Super Bodies: Comic Book Illustration, Artistic Styles, and Narrative Impact by Jeffrey A. Brown

Q&A with Jeffrey A. Brown on Super Bodies and Comics Art Styles

The superhero genre of comic books includes image after image of hero’s bodies. These bodies are often idealized forms, but even so, comics use many art styles to tell superhero stories. In his new book Super Bodies, Jeffrey A. Brown examines comics art styles including Retro, Noir, Grotesque, and Cute. Furthermore, considering the superhero genre as a whole, he demonstrates how each style expresses key concepts like power and gender. In this Q & A, Brown offers a window into his findings and research process.

Why is the body so central to superhero comics?

The body is important in superhero comics for a lot of different reasons. The most obvious is that it was originally a fantasy for young readers about becoming powerful: a dream of normal Clark Kents becoming Supermen. It is also a hopeful metaphor for male puberty. The hero’s power is literally displayed on the body (muscles for men, curves for women) and erupts from it (laser vision, bolts of electricity, etc.). We assume the body is the most natural thing, so this power must be a natural and individual quality as well.

The body is also the central subject of art, from classical paintings and sculpture to Cubism and Pop Art. Comic books have just extended this artistic focus on the essentially nude body into a modern commercial and narrative form. The bodies depicted in superhero comics are ideals. But they are ideals that shift as cultural standards change, and as new artistic styles are used to express stories and different ways of seeing the body.

How do art styles reflect shifts in comic book audiences?

There is no single audience for comic books. The medium, and the superhero genre, offers a range of products that appeal to different market segments. For very young audiences the Cute style of illustration is familiar, accessible, and nonthreatening. The lack of artistic detail works well with simpler stories and fewer written words. At the other extreme, older readers who have been fans for much longer tend to focus on art styles that add other elements to the stories. For example, older readers may enjoy the moody darkness of Noir or the unsettling perspective of Grotesque illustrations.

How do the art styles you discuss in your book play with emphasizing and de-emphasizing superhero sexuality and fetishization?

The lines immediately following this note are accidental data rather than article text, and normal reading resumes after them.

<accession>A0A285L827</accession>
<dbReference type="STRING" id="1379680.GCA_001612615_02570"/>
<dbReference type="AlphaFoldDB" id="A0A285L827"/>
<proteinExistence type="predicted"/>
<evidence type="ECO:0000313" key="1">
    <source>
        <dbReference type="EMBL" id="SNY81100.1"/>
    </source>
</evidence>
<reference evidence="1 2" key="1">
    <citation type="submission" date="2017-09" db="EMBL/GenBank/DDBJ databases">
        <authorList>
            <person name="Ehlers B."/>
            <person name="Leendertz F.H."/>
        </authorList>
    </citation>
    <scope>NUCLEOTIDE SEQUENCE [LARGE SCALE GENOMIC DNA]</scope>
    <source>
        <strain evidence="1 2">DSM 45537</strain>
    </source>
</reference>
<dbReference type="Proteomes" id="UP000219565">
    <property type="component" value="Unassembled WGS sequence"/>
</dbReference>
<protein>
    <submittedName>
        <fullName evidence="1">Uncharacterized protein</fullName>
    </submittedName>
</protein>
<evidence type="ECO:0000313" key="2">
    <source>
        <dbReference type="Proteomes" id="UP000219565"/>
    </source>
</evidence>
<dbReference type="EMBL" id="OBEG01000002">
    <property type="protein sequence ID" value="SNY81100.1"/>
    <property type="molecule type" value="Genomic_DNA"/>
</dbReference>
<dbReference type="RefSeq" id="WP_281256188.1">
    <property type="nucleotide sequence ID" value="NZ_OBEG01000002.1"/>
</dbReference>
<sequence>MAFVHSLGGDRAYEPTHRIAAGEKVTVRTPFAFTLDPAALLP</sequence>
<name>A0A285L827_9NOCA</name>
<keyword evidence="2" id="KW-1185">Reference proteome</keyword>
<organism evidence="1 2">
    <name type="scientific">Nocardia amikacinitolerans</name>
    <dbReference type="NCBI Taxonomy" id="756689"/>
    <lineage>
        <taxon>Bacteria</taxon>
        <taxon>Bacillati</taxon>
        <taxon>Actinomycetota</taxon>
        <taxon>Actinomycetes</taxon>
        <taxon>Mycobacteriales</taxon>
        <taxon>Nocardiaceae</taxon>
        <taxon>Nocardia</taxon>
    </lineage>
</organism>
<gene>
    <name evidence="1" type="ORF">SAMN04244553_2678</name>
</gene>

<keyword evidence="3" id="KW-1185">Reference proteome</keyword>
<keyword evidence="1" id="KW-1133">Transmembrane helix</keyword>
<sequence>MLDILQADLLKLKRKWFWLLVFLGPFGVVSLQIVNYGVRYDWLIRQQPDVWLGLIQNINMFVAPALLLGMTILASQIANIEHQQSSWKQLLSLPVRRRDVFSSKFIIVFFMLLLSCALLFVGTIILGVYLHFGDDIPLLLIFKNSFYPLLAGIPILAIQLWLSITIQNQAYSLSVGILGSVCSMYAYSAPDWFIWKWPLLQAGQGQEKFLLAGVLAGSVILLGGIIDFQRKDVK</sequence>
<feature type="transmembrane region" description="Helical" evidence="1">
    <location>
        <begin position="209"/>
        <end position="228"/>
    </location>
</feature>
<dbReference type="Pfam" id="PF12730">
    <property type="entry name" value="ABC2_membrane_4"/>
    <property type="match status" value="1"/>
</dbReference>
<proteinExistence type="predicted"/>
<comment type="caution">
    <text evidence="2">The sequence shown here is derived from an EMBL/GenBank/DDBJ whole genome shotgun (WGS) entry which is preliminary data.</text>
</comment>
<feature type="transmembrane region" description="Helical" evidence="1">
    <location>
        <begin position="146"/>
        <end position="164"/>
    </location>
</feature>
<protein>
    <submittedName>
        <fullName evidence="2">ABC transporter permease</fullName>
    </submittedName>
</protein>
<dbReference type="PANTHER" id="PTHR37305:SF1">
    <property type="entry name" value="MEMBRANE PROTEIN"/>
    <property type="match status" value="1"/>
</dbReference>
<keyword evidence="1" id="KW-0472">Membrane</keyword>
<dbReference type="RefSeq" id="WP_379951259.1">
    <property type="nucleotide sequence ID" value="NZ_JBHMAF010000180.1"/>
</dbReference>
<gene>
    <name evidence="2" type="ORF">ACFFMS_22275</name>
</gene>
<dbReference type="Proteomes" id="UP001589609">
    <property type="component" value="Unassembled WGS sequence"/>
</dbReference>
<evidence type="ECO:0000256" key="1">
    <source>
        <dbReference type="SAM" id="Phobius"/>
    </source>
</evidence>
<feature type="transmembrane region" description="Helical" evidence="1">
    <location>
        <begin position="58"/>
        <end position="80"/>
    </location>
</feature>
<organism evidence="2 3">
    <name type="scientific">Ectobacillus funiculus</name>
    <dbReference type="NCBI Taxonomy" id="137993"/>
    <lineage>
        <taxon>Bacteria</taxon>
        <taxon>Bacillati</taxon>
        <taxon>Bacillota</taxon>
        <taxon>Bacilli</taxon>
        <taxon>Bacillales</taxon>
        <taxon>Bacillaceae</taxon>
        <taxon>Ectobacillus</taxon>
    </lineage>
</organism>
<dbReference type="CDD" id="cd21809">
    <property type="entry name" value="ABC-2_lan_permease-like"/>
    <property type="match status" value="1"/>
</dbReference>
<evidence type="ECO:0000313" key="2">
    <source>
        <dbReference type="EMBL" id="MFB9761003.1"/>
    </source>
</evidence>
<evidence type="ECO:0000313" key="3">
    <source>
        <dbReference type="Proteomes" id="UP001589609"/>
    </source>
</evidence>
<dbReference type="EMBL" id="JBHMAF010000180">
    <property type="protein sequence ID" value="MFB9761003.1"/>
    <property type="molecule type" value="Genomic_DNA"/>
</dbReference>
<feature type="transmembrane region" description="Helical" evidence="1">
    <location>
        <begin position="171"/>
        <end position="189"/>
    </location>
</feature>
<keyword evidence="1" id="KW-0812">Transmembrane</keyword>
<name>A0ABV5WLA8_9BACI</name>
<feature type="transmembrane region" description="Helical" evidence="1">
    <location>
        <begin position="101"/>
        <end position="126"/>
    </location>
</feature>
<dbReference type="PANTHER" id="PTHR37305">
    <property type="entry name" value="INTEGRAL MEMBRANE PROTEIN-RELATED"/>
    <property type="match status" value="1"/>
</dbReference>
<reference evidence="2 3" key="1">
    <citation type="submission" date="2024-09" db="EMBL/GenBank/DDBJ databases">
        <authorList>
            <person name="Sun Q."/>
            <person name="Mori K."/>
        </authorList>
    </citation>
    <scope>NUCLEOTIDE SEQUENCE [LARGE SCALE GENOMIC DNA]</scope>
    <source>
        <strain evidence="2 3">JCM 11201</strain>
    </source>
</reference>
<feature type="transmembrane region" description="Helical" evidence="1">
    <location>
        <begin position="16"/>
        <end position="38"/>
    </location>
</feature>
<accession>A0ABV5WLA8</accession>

The different styles of illustration affect the level and the type of sexualization/fetishization primarily through how the body is displayed. Idealism emphasizes the bodily signs of masculinity and femininity: big muscles, large breasts, ripped abs, etc. This is the most common form of superhero illustration and it is what most people identify with comics. But styles like Retro and Cute soften the body. The physical features are less pronounced, less extreme, less threatening. And, of course, Grotesque styles exaggerate bodies in monstrous ways. The heroes’ bodies shift from images of perfection to unsettling images. Each style has something unique to say about the type of bodies that our culture glorifies.

To zoom in on just one of the styles you discuss in Super Bodies, what stylistic aspects help Retro art convey an imagined past? What are the uses for this past setting in superhero narratives?

Retro artwork harkens back to an earlier era (whether real or imagined) by mimicking the surface look we associate with previous decades. Smoother lines, blocks of color, simpler backgrounds, and body types and fashions that allude to earlier styles create a different tone for the stories. Whether the adventures are actually set in the past or just allude to the past, the Retro look of the comics allows them to comment on the genre’s often idealized past. Although the genre has been around in comics for nearly a century, there is a great deal of overlap between past and present. Retro art allows a convergence to happen between old and new.

What role did instructional guides (the “How to Draw Comics” genre) play in your research process for Super Bodies?

All the various “How to Draw” books that are out there were an interesting resource. As expert advice for budding artists, the manuals presented a clear example of how ideal bodies are supposed to look in different eras. My book is not about how to draw comics, it is about how the different art styles affect the comprehension of the stories and characters. The “How to” guides cut to the core purpose of the illustrations. They openly declare that the women need to look sexy and flirty, the men need to be posed as powerful and excessively muscular. It is also telling that all of the “How to” books concentrate on the dominant style of Idealism. It reveals just how different styles like Grotesque, Noir, and Cute are from the dominant perception of superheroes.

Jeffrey A. Brown is a professor of popular culture at Bowling Green State University. He is the author of Batman and the Multiplicity of Identity: The Contemporary Comic Book Superhero as Cultural Nexus; Love, Sex, Gender, and Superheroes; and other books on comic books and superheroes.